S&P says states can be rated higher than US

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Triple A-rated US states and local governments do not face automatic downgrades after Standard & Poor’s historic move last week to strip the US sovereign of its top-notch status, the rating agency said.

Steven Murphy, head of US state and local ratings at S&P, said the agency would instead decide later this year whether to downgrade states and local governments based on measures to reduce federal budget deficits.

“The federal spending reduction plan is key to how we will look at the ratings going forward – what programmes will be cut, where, geographically, [the cuts] will be and the time frame,” Mr Murphy said.

However, ratings of state and local governments are not directly constrained by the US sovereign rating, S&P said. Local areas retain significant governing power under the US constitution, allowing them to raise taxes and cut spending to address strained budgets. But this ratings differential can generally be limited only to one notch, the agency said.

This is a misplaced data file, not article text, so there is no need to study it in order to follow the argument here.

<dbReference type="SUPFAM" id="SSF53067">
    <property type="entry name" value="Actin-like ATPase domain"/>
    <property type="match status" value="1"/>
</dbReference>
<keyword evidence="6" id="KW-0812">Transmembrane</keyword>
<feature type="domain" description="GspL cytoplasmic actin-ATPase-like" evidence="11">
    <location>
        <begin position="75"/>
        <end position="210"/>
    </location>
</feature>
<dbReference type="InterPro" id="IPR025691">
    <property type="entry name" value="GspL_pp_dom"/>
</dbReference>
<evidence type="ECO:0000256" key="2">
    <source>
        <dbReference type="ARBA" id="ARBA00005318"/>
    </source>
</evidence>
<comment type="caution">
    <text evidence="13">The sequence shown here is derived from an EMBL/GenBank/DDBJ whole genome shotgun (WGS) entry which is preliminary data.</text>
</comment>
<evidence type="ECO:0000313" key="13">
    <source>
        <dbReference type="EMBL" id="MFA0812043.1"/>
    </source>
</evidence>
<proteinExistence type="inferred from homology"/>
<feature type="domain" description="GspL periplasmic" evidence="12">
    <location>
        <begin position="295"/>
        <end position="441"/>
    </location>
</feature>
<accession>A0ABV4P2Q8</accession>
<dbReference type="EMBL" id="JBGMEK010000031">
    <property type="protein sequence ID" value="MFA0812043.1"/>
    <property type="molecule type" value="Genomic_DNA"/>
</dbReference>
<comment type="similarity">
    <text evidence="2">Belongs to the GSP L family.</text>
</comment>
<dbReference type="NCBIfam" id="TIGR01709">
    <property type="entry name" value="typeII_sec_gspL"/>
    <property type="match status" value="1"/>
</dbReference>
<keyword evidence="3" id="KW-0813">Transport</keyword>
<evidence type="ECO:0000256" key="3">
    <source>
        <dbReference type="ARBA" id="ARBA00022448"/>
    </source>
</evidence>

Some municipal bond market participants praised the move as a recognition of the strength of US state and local governments, and expressed hope that highly rated “munis” would attract safe-haven buying.

Others questioned the logic that some local bonds could be safer than debt backed by the US government. “That is a difficult point to try to defend,” said Christopher Mier, a strategist at Loop Capital, a broker and investment bank. “The US is massively larger and more economically diverse than any single unit of government and [it] can print money.”

S&P cut the US long-term rating by once notch to double A plus and warned of the potential for further downgrades. S&P rates 13 US states triple A.

Separately, S&P cut the triple A ratings of about $120bn of municipal bonds that it said were directly linked to the federal government. These bonds, from various issuers, have structures that include receiving interest payments from Fannie Mae and Freddie Mac, the housing entities that are in government conservatorship and have already been downgraded, or being backed by US Treasuries directly.

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